Martin Samuel writing in the Times argues that blaming celebrities for young people’s drug use doesn’t hold water:
It is a myth, the impressionability of teenagers where the deadliest drugs are concerned. Nobody becomes a casual heroin user. It is too much like hard work. It is the most determined act you will attempt all year.
I’m reminded that in 2006 a reporter from the same paper rang me up to see if I’d link what they saw as the rise in cocaine use by young people to a celebrity. I declined, but the story was written, with Professor Furedi making the connection, and the Guardian’s Bad Science column taking the reporting to task a few days later.
Harry Shaperio writing on the DrugLink blog earlier this year pointed out that the links between what celebrities do and the way that young people behave is probably not central to drug misuse by that age group. But as an earlier paper by the National Collaberating Centre for Drug Prevention, The Effects of Drug use by Celebrities upon Young People’s Drug Use and Perceptions of Use, points out the amount of research in this area means we’re working somewhat in the dark:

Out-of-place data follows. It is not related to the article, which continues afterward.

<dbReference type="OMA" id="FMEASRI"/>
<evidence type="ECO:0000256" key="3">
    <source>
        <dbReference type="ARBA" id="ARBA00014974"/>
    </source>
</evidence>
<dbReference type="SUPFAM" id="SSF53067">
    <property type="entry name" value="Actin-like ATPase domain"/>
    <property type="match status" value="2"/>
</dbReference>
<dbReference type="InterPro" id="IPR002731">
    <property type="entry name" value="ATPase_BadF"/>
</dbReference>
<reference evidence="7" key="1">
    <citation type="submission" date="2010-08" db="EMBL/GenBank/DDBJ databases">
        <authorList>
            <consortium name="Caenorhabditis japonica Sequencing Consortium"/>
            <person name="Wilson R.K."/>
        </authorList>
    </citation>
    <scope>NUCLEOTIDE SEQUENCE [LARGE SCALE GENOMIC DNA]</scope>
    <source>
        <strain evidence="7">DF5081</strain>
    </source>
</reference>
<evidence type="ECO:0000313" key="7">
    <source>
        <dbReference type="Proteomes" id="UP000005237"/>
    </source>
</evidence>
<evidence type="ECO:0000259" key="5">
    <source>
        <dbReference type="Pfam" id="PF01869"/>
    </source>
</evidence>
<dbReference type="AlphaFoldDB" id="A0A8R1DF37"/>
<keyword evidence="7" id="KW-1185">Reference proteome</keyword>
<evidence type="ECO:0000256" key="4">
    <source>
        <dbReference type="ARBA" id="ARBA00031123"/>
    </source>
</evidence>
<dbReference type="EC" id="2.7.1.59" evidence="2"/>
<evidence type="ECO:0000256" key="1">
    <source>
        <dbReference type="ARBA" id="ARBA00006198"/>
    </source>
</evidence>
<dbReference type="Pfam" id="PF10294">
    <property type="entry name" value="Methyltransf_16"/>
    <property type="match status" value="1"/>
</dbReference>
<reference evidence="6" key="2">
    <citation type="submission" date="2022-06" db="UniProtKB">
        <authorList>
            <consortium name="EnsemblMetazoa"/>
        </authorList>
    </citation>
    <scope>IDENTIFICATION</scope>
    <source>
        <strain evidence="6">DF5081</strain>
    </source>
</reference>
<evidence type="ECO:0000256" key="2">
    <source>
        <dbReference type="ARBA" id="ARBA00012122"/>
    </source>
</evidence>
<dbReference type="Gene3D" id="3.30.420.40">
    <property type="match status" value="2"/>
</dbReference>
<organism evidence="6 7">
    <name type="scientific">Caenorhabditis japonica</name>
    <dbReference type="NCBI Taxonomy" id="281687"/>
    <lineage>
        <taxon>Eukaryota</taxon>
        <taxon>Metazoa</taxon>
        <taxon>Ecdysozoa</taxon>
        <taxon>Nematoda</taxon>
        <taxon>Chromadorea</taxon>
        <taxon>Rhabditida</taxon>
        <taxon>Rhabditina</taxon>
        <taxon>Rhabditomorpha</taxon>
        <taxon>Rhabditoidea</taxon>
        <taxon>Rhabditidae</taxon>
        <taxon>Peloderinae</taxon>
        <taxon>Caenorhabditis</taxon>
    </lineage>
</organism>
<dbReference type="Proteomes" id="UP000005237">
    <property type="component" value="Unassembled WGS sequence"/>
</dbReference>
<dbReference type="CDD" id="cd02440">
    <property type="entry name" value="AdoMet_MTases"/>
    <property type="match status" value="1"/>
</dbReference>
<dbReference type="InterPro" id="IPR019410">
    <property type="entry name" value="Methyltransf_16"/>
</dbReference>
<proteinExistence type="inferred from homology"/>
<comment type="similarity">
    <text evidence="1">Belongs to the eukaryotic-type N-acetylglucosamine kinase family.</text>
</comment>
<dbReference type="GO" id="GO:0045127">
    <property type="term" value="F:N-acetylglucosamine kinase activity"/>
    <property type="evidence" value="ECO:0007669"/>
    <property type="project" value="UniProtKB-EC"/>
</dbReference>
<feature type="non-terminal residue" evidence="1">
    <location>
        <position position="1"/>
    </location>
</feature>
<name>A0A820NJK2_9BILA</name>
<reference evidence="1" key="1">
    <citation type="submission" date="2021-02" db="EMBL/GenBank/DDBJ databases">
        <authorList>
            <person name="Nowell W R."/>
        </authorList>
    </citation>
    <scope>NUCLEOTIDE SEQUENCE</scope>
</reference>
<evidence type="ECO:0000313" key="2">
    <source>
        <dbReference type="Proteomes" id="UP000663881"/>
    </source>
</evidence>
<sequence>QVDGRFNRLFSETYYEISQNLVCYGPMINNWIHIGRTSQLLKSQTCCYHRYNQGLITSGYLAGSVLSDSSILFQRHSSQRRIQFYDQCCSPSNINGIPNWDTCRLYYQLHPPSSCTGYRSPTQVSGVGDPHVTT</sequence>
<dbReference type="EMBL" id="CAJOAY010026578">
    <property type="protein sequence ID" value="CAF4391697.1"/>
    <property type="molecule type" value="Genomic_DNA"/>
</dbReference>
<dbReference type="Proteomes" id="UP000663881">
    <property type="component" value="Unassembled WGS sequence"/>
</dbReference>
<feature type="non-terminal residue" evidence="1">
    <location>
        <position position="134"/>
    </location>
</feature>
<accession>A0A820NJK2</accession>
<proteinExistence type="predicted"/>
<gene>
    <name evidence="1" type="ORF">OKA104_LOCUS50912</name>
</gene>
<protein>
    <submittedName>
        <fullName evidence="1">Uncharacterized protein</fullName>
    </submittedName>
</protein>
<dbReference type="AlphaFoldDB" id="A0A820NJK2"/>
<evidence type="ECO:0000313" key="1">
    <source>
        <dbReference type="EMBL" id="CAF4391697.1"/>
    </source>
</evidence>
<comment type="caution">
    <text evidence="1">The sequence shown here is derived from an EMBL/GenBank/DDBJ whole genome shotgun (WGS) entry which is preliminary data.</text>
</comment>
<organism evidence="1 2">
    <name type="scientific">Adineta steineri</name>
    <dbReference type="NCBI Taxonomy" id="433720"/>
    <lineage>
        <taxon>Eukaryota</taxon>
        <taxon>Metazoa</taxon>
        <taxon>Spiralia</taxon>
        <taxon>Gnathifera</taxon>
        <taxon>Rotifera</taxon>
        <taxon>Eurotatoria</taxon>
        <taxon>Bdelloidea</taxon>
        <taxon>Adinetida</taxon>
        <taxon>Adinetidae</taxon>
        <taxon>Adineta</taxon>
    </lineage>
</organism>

It must not be assumed however that the increased visibility of celebrity drug use goes hand in hand with influencing young peoples activities and opinion formation; such statements must be supported by good quality research, applicable to UK audiences. Reception of media images is increasingly documented within theory as an active process in which meaning is constructed in the context of peoples’ own knowledge and experiences. There is a need, within both policy and research to objectively expand our understanding of this process in the context of celebrity behaviour, and the effect this has on the lives of young people. Little is known as to the relative effects of young peoples’ reception of positive and negative depictions of drug use within the media. UK based research is required to ascertain whether media depictions of drug use, help affirm or abate effective drug prevention strategies, taking on board the contemporary developments in media and viewing outlined within this paper.
Where we are on more solid ground is the description of risk and protective factors that influence the likelihood of young people developing long term problems with drugs, and liking particular celebrities hasn’t yet been added to that list.